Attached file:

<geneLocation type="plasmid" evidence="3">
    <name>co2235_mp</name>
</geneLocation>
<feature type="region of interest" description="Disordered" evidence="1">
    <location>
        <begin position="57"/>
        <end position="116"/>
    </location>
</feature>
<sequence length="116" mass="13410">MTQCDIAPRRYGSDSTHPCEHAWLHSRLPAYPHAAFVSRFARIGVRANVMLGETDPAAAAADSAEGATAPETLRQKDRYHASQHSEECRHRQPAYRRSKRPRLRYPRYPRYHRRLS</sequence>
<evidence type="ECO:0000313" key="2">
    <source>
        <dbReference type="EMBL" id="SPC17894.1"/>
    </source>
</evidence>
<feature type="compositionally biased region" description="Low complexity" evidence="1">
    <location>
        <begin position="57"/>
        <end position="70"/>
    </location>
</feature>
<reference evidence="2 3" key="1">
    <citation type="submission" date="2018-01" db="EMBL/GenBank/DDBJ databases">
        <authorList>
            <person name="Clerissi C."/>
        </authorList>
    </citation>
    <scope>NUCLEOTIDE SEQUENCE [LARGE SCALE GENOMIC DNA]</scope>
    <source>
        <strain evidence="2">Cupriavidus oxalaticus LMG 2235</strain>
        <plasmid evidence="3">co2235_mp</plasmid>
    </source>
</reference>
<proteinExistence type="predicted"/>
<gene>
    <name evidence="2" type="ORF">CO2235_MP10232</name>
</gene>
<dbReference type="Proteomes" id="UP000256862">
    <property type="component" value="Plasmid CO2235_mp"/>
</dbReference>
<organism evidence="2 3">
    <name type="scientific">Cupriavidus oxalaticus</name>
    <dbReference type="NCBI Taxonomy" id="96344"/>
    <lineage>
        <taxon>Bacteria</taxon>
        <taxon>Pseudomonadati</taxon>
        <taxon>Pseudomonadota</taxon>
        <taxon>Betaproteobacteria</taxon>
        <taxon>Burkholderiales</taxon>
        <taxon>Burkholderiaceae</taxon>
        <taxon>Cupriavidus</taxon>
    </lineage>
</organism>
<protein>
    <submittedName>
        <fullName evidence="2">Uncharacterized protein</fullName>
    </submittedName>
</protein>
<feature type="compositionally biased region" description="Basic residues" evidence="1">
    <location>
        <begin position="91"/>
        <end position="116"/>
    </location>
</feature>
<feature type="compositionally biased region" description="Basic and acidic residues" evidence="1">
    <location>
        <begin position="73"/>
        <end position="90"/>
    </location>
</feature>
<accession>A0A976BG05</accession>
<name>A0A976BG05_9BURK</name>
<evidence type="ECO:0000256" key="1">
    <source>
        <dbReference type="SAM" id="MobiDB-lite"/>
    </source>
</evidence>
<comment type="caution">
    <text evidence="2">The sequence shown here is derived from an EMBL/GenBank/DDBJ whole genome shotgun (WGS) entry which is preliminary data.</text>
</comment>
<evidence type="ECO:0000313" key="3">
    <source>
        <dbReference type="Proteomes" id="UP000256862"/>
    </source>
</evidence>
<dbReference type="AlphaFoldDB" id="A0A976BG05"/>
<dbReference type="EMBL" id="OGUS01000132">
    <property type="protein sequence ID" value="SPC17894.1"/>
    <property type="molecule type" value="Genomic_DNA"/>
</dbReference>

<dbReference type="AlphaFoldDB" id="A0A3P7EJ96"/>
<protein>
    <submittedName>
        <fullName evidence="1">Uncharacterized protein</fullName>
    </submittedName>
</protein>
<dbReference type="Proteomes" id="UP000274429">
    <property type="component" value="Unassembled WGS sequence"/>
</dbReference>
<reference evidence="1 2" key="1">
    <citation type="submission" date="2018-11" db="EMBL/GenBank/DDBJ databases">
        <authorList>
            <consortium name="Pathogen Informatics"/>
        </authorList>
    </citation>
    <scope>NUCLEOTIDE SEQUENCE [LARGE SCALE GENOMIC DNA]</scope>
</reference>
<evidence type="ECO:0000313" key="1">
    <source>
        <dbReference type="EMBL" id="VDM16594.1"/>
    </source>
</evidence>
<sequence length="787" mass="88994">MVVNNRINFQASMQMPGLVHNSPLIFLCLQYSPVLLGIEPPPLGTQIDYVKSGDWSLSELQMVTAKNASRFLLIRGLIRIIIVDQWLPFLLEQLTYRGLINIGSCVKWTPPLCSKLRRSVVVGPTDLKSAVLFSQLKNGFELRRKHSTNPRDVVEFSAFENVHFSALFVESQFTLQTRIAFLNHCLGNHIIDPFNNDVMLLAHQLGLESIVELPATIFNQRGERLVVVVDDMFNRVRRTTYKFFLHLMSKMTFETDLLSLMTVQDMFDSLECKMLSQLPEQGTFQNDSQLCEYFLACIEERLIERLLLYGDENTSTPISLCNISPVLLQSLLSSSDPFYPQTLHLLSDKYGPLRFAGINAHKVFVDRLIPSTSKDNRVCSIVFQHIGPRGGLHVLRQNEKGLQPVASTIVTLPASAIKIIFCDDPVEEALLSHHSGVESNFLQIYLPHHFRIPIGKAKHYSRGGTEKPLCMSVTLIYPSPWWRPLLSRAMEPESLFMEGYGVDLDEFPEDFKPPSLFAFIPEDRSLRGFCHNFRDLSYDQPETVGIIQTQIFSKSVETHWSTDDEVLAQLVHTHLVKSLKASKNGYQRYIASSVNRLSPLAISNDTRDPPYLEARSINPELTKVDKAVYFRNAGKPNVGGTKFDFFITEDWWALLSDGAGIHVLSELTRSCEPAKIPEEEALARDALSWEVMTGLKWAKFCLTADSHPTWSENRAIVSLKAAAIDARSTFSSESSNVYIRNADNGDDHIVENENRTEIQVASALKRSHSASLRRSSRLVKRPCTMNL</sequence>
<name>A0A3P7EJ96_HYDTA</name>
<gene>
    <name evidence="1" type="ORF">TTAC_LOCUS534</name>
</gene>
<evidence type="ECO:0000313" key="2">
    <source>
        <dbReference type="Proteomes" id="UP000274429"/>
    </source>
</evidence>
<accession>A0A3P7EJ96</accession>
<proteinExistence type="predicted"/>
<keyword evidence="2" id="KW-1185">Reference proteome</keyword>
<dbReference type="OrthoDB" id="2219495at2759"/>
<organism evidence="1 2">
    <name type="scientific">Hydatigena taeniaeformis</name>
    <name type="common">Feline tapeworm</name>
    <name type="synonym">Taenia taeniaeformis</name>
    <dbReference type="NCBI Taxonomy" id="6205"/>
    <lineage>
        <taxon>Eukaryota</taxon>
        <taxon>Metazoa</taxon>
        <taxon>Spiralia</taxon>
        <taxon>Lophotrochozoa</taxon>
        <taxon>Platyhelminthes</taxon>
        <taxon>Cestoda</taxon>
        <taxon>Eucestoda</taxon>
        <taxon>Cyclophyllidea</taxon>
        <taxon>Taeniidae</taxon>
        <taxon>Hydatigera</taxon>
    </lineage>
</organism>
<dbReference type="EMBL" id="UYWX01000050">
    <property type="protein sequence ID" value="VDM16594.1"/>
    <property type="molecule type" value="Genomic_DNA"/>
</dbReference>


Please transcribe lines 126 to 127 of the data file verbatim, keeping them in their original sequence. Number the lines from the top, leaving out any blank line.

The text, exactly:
<dbReference type="OrthoDB" id="2219495at2759"/>
<organism evidence="1 2">